Alternate Arts and Culture
By TINA LOLLOCADENKA, Alternate Reality News Service Music Writer
Scientists at the Massachusetts Institute of Technology have discovered a method of sound recording that could change the music industry forever.
Known as "neuronal link blockage," the technique involves recording songs with a special vibration that cannot be heard but that makes it impossible for the listener to make the connections in the brain that would allow her to remember the song she has just listened to.
This comes hot on the heels of other recent technologies that changed the music industry forever, including: CDs and DVDs that melted after the first hearing (the "Mission Impossible" effect), and; digital tunes that turned into so much random noise after being played once on iPods and other devices.
"The other technical changes helped achieve the goal of musicians being paid every time somebody listened to a song," Terrence Hardiman, President of Lavontria, the company that perfected the technology, explained, "but they still left the music industry with a flaw in its profit maximizing efforts: consumers could always remember songs they had heard. Hard as it may be to believe, some people were actually deliberately using their memories to avoid having to listen to songs repeatedly, and, thus, to avoid paying recording artists their fair share of money for their work.
"Obviously, neuronal link blockage solves this problem."
Musicians hailed the technological breakthrough. "Do you have any idea how expensive jet fuel is?" asked Lars Ulrich, lead singer of the band Metallica. "I mean, uhh, I do some of my best composing on my private jet, so, this would, uhh, help me with my artistic process. Yeah. That's it. Artistic process. Creativity and shit."
Michael Geist, a vocal opponent of giving corporations too much control over the copyright of their material and destroying what little remains of the creative commons, had a typically caustic response to the new technology. "I give up," he stated. "The recording industry is too powerful. It wins."
"Hee hee hee," Ulrich responded.
"I think there's a bigger picture here that both sides need to keep in mind," Hardiman said. "With copyright law having been extended to a mere 200 years, only eight or 10 generations will benefit from an artist's creative output. Without neuronal link blockage, this may not have been a sufficient incentive for artists to create new work."
"I don't see how giving somebody's great-great-great-great-great-great-great-grandchildren a financial windfall will make an artist want to create more," Geist retorted, "but, no, forget about it, you're not sucking me back into this argument."
What of the musician who is just starting out or who doesn't play "mainstream" music and, therefore, has yet to develop a following? Who knows? I wanted to interview one for this article, but I didn't know where to find any.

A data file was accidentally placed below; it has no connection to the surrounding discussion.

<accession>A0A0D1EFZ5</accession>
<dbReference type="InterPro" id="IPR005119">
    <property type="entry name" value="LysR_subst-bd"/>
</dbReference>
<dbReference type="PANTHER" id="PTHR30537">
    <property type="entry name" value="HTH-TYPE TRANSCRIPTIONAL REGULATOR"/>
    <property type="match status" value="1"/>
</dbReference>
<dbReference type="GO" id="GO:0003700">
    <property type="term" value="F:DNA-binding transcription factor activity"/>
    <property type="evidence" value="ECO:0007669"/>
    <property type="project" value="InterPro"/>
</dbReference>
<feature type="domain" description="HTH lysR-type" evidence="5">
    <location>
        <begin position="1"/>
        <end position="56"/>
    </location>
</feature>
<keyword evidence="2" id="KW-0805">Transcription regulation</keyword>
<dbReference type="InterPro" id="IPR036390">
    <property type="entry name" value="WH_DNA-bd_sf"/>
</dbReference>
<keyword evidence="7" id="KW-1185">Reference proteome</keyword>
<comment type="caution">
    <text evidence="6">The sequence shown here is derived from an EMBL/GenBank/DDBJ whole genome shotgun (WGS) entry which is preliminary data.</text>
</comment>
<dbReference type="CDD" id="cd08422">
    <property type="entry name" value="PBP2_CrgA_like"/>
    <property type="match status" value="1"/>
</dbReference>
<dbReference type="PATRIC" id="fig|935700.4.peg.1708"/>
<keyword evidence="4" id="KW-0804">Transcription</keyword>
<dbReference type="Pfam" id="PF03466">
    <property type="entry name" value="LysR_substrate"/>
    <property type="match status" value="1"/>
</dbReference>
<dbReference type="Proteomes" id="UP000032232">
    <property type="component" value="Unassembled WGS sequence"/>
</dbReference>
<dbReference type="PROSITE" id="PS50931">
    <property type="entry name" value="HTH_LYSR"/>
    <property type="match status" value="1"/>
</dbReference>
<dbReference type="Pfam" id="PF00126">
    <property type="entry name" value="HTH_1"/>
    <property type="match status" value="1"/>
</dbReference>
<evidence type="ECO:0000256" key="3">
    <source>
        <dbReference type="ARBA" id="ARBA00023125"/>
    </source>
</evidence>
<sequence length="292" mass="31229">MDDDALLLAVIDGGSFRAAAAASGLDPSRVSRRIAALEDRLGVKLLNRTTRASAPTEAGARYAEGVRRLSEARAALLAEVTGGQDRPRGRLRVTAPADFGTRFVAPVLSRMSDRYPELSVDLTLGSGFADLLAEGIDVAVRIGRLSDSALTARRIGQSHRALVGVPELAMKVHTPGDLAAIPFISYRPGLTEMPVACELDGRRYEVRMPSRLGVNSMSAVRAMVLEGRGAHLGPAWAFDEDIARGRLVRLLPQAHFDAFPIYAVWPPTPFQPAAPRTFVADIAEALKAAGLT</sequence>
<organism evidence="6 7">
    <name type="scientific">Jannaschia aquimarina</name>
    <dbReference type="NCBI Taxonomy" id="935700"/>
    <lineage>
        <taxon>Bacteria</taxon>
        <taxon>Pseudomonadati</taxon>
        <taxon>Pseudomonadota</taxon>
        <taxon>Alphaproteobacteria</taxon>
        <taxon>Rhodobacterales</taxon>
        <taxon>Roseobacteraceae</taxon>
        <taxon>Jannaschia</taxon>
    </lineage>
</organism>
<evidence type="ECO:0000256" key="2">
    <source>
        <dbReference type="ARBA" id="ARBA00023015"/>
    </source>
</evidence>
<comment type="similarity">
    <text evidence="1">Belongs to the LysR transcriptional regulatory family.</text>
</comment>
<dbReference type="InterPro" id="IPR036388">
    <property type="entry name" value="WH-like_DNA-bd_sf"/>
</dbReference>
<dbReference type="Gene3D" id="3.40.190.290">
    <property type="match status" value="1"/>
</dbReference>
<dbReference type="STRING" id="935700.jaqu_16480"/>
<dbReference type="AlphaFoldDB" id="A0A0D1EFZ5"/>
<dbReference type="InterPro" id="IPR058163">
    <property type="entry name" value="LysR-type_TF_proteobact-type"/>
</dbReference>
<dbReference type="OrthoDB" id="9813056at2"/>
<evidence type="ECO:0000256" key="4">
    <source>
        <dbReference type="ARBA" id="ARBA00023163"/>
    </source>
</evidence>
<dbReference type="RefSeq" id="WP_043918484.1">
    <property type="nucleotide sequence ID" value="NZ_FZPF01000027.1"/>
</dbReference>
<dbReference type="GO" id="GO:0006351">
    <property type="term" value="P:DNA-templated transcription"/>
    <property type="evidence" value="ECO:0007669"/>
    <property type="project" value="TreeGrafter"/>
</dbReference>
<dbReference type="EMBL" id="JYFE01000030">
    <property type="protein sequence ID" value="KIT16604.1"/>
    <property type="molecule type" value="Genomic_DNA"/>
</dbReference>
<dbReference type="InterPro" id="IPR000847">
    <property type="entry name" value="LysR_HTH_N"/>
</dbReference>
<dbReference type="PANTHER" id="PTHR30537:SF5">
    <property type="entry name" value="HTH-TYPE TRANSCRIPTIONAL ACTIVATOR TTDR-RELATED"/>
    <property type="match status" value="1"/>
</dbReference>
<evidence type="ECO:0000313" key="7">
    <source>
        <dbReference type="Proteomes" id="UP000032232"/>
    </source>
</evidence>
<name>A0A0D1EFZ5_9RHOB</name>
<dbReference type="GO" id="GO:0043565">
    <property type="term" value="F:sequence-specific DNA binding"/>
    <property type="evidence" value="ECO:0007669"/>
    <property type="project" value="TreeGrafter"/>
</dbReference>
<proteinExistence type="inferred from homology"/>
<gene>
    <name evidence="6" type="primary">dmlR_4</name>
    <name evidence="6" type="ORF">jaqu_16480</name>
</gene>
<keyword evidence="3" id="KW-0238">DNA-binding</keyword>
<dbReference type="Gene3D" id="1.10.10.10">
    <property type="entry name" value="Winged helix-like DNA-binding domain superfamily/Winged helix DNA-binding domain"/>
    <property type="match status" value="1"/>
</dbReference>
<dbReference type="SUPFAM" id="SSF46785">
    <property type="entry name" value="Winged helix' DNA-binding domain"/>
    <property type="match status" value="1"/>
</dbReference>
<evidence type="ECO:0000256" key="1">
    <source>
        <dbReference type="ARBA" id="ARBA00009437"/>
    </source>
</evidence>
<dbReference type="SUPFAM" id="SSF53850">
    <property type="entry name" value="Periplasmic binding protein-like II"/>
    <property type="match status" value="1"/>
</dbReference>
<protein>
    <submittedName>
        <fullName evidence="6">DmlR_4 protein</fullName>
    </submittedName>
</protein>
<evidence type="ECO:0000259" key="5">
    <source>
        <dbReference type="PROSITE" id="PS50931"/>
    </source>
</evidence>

"The marginalization of the smaller artist is typical of a highly restricted copyright regime," Geist commented. "Not that you heard that from me. I've gone fishing!"
Neuronal link blockage has been tested for several years on dogs. The first designs of the test involved the use of a tone that was too high-pitched for humans to hear. Unfortunately, researchers couldn't tell if the dogs didn't respond because link blockage had taken place, or if the researchers had simply forgotten to make the tone.
Clinical tests on human beings have shown that neuronal link blockage has side effects, including: headaches, nausea, bleeding from the ears and an inability to get the song "Yummy, Yummy, Yummy, I Got Love In My Tummy" out of your head for several days.
"Any new technology comes with risks," Hardiman breezily stated. "When the automobile was first introduced, who could have foreseen that teenagers would use it to drag race each other down the main strip of the city in a game of chicken that would leave one dead and the other wracked by guilt?"
When it was pointed out to him that government copyright policy was too important to be driven by analogies to Rebel Without a Cause, Hardiman said neuronal link blockage had the potential to work in all media. That he totally missed the point seemed lost on him, although, perhaps, there was a bigger point in his response.
It's now up to government regulators to determine whether to allow neuronal link blockage technologies to be used by the public. However, given that when it was discovered that the Mission Impossible effect caused three per cent of DVD consumers to spontaneously combust the government refused to demand a recall of the product, perhaps the best response would be for all consumers to go fishing.